Richard Thornton | Jun 3, 2017 | 15
Wikipedia ~ Native American History Altered
Someone has gone through the Wikipedia articles for counties in northern Alabama, Georgia & Tennessee and deleted most references to the Apalachee, Apalachicola, Yamasee, Chickasaw, Creek, Shawnee and Yuchi Indians, plus non-Cherokee archaeological sites such as Etowah Mounds, Fort Mountain, Rock Eagle and Kusa. They are changing articles on early European explorers such as de Soto and Pardo to only mention contacts with Cherokees Indians, when in fact there is no mention of the Cherokees in these 16th century chronicles.
An article related to the Trail of Tears now says that the Cherokees once occupied all of Georgia down to the Atlantic Coast and that the Choctaws, Chickasaws and Creeks were late arrivals to the Southeast, who mainly lived in Alabama and Mississippi.
These county and Early American histories have been the same for years. I don’t know who wrote them originally, but they were adequate to at least let readers know a little about the region’s pre-European past. The wordings of the changes exactly match the myths created by the late archaeologist, Roy Dickens, who believed that Cherokees were the original humans in North America, built most of the mounds in the Southeast, and that the Muskogeans did not arrive in the Southeast until the 1700s. Dickens has quite a following among New Age Cults.
For example, the Wikipedia page for Bartow County, GA originally had a long section on Etowah Mounds and Hernando de Soto. I presume it was written by their Chamber of Commerce, because Etowah Mounds is a major tourist attraction for them. That section of the web page is completely gone.
I inserted brief mentions of Fort Mountain and of de Soto’s visit to Kusa back into the Murray County, GA web page yesterday. I didn’t have time to write the long article that someone originally put into that text. The original appeared to have been a copy of an essay written by archaeologist John E. Worth, when he lived in NW Georgia. Being from Worth, you know it was accurate. My brief insertion was deleted by the evening.
Some of you are going to have to take this bull by the horns and go after these clandestine changes to history. Because of “America Unearthed,” my credibility has risen 1000% elsewhere (literally) in the world . . . if you only knew was going on now. However, inside Georgia, about the only information people have seen are such comments as the Oklahoma Muscogee-Creek THPO calling me a quack in a major Georgia newspaper, the Gainesville, GA USFS employees calling me “crazy” on the Atlanta TV evening news, or the childish remarks from some Georgia archaeologists. Since then, there has pretty much been a news-blackout inside the state on the revelations of the History Channel Program.
Any of you wishing to be part of “Media Education” Committee (or something like that) to fix the Wikipedia changes, please send me an email. Also, we need a volunteer to be a Temporary POOF Secretary, to put together an updated membership roll, so we can have elections.
My good friend, Lillie Lerner, was a survivor of Auchwitz. She wrote the book, The Silence. The last time I saw Lillie, before she died of cancer, she told me this, “Richard, don’t be a sheep. A sheep hides its head in a corner, thinking the wolf will go away. The wolf eats all the sheep.” She then told me to be a goat, because goats form protective circles around their young and then butt the wolves with their horns. Some goats my get wounded by a wolf attack, but the herd survives.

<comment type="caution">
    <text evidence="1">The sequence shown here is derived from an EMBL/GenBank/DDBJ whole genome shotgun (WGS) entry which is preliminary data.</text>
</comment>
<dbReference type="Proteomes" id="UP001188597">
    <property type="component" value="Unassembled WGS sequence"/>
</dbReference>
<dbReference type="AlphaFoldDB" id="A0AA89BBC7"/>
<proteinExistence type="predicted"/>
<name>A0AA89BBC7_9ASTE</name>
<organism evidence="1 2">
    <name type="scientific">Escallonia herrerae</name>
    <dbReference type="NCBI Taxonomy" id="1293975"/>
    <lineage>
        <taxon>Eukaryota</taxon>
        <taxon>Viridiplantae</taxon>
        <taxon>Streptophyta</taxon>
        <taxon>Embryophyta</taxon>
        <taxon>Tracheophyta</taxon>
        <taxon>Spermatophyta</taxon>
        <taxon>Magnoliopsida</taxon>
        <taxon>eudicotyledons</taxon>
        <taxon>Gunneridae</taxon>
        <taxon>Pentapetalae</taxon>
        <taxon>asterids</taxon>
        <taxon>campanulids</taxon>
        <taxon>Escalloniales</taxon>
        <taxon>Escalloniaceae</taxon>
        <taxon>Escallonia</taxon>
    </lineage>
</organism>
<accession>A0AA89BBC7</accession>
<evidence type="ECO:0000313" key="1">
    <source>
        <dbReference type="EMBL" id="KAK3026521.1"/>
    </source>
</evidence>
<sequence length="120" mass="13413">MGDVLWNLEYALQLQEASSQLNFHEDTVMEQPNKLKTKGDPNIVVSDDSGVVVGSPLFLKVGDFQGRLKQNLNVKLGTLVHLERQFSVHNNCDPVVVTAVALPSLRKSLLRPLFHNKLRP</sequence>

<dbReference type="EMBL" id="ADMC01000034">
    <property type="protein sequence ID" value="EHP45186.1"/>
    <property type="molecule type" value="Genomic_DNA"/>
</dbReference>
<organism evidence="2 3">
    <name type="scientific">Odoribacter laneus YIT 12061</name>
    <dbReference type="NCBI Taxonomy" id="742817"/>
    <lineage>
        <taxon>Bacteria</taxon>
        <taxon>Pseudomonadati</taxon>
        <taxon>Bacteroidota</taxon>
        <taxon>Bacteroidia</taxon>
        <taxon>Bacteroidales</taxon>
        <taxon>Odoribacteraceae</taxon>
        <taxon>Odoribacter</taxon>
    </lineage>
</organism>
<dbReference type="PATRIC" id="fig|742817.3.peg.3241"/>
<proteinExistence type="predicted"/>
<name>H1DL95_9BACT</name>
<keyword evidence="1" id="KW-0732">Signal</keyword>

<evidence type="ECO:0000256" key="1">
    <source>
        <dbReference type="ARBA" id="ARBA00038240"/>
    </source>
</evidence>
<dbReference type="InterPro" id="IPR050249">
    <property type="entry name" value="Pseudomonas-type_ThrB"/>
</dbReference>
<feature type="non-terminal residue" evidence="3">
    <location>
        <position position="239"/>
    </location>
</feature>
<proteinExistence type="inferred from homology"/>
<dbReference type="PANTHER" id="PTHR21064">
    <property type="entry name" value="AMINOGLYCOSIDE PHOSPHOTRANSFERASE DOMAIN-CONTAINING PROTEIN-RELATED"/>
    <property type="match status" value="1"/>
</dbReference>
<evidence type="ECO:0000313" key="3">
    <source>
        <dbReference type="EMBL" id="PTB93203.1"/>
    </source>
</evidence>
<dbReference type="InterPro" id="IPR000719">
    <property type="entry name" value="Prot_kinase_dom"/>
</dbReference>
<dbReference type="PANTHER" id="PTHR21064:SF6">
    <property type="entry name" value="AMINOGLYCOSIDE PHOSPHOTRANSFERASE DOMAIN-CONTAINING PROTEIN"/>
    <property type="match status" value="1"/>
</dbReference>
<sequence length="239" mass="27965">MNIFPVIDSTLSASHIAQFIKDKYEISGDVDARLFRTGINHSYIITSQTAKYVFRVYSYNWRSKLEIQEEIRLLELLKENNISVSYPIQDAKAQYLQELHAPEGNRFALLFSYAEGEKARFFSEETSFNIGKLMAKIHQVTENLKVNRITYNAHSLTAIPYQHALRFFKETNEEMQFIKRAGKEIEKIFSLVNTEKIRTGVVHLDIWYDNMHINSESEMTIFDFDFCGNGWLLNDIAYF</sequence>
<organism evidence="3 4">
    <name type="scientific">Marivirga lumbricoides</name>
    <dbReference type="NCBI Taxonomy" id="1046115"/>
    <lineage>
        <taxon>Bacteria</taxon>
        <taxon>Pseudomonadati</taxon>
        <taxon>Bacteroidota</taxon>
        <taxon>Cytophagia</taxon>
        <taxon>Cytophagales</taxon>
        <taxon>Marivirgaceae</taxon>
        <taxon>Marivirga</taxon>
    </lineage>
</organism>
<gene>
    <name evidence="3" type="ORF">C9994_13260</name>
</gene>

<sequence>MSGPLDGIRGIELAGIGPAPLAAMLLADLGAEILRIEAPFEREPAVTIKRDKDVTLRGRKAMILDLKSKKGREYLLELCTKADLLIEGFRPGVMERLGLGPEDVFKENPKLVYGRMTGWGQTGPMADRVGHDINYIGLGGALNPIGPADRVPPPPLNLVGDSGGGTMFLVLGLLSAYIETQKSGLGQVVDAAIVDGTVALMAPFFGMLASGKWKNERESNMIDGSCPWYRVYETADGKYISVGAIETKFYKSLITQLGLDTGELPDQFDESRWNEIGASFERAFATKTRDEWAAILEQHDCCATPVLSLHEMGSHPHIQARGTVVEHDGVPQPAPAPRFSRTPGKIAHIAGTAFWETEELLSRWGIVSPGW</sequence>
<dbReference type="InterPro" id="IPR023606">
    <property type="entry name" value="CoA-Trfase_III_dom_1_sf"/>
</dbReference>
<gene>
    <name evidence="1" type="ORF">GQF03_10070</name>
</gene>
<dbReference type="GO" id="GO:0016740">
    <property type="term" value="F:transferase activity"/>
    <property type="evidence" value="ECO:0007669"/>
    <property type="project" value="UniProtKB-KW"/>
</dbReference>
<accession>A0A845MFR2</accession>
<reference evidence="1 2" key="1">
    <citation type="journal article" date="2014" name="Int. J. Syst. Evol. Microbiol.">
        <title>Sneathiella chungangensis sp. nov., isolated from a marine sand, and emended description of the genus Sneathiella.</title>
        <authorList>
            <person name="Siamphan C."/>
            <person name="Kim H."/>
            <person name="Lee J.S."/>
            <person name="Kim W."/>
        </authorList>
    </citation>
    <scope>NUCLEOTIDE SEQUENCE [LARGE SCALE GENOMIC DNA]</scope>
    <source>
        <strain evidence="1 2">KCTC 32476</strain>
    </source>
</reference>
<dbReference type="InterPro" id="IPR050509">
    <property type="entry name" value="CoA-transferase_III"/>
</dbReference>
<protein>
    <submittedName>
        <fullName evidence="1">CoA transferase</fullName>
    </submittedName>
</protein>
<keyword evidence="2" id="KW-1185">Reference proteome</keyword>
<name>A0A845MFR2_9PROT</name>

Y’all go get’ em
The following two tabs change content below.
Richard Thornton is a professional architect, city planner, author and museum exhibit designer-builder. He is today considered one of the nation’s leading experts on the Southeastern Indians. However, that was not always the case. While at Georgia Tech Richard was the first winner of the Barrett Fellowship, which enabled him to study Mesoamerican architecture and culture in Mexico under the auspices of the Institutio Nacional de Antropoligia e Historia. Dr. Roman Piňa-Chan, the famous archaeologist and director of the Museo Nacional de Antropologia, was his fellowship coordinator. For decades afterward, he lectured at universities and professional societies around the Southeast on Mesoamerican architecture, while knowing very little about his own Creek heritage. Then he was hired to carry out projects for the Muscogee-Creek Nation in Oklahoma. The rest is history.Richard is the Tribal Historic Preservation Officer for the KVWETV (Coweta) Creek Tribe and a member of the Perdido Bay Creek Tribe. In 2009 he was the architect for Oklahoma’s Trail of Tears Memorial at Council Oak Park in Tulsa. He is the president of the Apalache Foundation, which is sponsoring research into the advanced indigenous societies of the Lower Southeast.
Latest posts by Richard Thornton (see all)
- De Soto’s fortified camp at Kusa never studied by archaeologists - June 28, 2017
- How corrupt government officials avoid detection - June 27, 2017
- Are families, who received Creek Docket reparation payments in 1937 federally-recognized Native Americans? - June 26, 2017
- The 1970s . . . what Native Americans think was forever began back then - June 25, 2017
- Video: Fifth anniversary of the filming of “Mayas In Georgia” - June 23, 2017